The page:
of California, Riverside (UC Riverside) engineering
professor and a team of researchers have made a breakthrough discovery with
graphene, a material that could play a major role in keeping laptops and other
electronic devices from overheating.
Alexander Balandin, a professor of
electrical engineering at the UC Riverside Bourns College of Engineering, and
researchers from The University of Texas at Austin,
The University of Texas at Dallas, and Xiamen University
have shown that the thermal properties of isotopically engineered graphene are
far superior to those of graphene in its natural state.
The research efforts were led by the
Professor Rodney S. Ruoff of UT Austin and Balandin, a corresponding author for
the paper, “Thermal conductivity of isotopically modified graphene.” It was
published online in Nature Materials.
The results bring graphene one step closer
to being used as a thermal conductor for managing heat dissipation in
everything from electronics to photovoltaic solar cells to radars.
“The important finding is the possibility
of a strong enhancement of thermal conduction properties of isotopically pure
graphene without substantial alteration of electrical, optical and other
physical properties,” Balandin said. “Isotopically pure graphene can become an
excellent choice for many practical applications provided that the cost of the
material is kept under control.”
He added: “The experimental data on heat
conduction in isotopically engineered graphene is also crucially important for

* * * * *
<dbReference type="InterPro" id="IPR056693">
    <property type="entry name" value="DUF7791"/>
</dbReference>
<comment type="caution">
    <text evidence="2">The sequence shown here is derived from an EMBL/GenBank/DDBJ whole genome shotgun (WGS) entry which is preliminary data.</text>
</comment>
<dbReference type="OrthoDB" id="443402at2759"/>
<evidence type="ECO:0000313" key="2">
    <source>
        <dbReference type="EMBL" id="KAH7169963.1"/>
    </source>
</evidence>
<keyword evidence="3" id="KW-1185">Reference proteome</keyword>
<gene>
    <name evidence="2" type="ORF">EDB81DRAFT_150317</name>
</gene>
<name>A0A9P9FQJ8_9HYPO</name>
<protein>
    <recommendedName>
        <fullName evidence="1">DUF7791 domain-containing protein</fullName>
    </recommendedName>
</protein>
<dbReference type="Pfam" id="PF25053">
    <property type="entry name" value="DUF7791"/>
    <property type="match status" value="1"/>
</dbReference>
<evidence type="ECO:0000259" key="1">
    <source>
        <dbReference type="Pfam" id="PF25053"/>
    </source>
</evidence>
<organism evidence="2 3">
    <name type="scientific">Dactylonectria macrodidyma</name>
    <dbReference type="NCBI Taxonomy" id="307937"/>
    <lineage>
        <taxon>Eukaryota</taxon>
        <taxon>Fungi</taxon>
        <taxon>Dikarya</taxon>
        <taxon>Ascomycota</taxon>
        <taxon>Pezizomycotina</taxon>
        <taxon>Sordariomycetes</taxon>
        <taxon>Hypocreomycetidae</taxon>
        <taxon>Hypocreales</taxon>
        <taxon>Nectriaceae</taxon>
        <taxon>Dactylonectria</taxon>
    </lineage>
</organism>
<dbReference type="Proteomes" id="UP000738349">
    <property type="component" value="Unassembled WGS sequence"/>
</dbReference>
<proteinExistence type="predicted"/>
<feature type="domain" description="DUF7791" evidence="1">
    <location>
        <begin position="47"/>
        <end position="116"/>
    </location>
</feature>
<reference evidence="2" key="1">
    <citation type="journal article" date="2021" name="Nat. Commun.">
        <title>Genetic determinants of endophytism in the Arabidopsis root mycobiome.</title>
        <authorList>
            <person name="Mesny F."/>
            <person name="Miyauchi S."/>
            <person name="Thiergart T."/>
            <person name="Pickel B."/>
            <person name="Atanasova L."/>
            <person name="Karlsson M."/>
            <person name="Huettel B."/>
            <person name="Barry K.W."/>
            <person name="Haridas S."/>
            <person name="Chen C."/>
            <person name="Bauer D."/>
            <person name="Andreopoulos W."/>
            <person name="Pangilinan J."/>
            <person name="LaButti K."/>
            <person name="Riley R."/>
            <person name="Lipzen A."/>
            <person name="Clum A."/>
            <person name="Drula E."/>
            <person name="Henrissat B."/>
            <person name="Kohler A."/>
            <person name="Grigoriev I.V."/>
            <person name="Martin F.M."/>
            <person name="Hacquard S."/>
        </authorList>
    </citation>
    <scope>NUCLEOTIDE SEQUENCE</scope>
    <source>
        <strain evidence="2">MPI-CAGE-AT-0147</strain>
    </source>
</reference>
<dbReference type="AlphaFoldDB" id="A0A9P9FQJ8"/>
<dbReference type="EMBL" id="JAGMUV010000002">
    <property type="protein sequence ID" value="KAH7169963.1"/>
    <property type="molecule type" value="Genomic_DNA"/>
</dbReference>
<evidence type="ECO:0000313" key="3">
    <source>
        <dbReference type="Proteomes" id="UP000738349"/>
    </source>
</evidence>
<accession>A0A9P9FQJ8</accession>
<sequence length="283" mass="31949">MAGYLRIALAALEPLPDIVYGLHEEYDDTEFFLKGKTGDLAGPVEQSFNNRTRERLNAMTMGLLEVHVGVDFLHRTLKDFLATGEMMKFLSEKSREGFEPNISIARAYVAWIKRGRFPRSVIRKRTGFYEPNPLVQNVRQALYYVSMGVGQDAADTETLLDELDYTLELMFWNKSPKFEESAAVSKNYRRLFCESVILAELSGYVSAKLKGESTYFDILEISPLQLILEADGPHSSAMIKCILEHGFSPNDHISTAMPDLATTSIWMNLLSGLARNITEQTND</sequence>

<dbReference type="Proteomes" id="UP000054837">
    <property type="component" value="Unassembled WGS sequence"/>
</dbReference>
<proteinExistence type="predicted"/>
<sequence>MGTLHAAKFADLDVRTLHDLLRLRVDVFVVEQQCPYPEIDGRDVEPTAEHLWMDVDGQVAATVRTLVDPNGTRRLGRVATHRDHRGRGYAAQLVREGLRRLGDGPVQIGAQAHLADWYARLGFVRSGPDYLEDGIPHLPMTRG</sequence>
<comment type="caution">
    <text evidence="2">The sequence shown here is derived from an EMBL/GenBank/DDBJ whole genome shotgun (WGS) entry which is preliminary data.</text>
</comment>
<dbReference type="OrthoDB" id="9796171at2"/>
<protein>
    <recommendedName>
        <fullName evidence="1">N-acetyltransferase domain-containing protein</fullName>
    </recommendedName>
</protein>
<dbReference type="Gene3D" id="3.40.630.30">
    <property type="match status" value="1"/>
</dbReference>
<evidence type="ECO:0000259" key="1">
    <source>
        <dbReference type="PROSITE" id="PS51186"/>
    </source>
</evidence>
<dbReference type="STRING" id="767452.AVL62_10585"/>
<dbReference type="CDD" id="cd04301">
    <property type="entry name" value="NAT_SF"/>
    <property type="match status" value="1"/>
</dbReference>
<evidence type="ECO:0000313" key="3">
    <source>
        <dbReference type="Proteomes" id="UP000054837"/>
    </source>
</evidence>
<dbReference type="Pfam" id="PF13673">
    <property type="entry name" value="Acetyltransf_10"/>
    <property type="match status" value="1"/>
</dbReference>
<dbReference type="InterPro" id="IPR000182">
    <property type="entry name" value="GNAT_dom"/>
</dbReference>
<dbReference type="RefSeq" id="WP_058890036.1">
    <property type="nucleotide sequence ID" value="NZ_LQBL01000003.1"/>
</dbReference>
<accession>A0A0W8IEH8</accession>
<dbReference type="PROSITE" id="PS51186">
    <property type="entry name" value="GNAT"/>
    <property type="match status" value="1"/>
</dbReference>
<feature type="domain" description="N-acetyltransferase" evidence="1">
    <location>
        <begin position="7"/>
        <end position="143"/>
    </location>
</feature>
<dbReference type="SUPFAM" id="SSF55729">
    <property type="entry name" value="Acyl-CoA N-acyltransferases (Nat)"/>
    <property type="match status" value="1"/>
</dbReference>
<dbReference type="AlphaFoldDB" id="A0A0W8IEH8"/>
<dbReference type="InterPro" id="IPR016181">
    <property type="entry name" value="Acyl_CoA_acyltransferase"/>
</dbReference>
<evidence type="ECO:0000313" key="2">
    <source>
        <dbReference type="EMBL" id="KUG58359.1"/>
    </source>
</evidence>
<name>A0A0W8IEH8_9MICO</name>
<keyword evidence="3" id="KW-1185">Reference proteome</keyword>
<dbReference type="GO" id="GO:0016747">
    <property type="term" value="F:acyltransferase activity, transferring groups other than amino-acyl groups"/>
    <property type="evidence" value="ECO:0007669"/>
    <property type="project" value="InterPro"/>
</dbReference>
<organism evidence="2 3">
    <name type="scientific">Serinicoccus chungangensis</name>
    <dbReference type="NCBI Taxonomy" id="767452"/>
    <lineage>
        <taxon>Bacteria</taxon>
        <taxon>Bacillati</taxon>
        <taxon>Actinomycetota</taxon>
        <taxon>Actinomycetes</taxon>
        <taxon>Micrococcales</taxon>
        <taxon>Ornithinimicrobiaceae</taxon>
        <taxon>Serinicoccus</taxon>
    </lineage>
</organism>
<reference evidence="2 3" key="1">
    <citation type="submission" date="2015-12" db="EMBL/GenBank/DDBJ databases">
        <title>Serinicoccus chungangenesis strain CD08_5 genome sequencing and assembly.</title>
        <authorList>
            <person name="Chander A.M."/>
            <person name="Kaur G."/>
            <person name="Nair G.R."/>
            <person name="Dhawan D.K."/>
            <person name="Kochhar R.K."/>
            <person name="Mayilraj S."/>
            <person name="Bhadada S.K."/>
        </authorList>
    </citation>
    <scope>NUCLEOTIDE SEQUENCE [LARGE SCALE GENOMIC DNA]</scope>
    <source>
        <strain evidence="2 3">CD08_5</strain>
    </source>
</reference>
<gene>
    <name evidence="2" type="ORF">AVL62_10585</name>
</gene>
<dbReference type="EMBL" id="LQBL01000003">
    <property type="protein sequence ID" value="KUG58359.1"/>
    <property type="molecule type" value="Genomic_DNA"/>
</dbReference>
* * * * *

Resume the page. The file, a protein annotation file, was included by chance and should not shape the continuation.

developing an accurate theory of thermal conductivity in graphene and other 2D
The research used the optothermal Raman
method, a thermal conductivity measuring technique developed by Balandin. In
2008, Balandin and his group members demonstrated experimentally that graphene
is an excellent heat conductor. They also developed the first detailed theory
of heat conduction in graphene and related 2D crystals.
The work presented in the Nature Materials paper shows that the
thermal conductivity of isotopically engineered graphene is strongly enhanced
compared to graphene in its natural state.
Naturally occurring carbon materials,
including graphene, are made up of two stable isotopes—about 99% of 12C
(referred to as carbon 12) and 1% of 13C (referred to as carbon 13). The
difference between isotopes is in the atomic mass of the carbon atoms. The removal
of just about 1% of carbon 13, also called isotopic purification, modifies the
dynamic properties of crystal lattices and affects their thermal conductivity.
The importance of the present research is
explained by practical needs for materials with high thermal conductivity. Heat
removal has become a crucial issue for continuing progress in the electronics
industry, owing to increased levels of dissipated power as the devices become
smaller and smaller. The search for materials that conduct heat well has become
essential for the design of the next generation of integrated circuits and 3D
Balandin, who is also founding chair of the
materials science and engineering (MS&E) program at UC Riverside, believes
graphene will gradually be incorporated into different devices.
Intially, it will likely be used in some
niche applications such as thermal interface materials for chip packaging or
transparent electrodes in photovoltaic solar cells or flexible displays, he
In a few years, it could be used with
silicon in computer chips, for example as interconnect wiring or heat
spreaders. It also has the potential to benefit other electronic applications,
including analog high-frequency transistors, which are used in wireless
communications, radar, security systems, and imaging.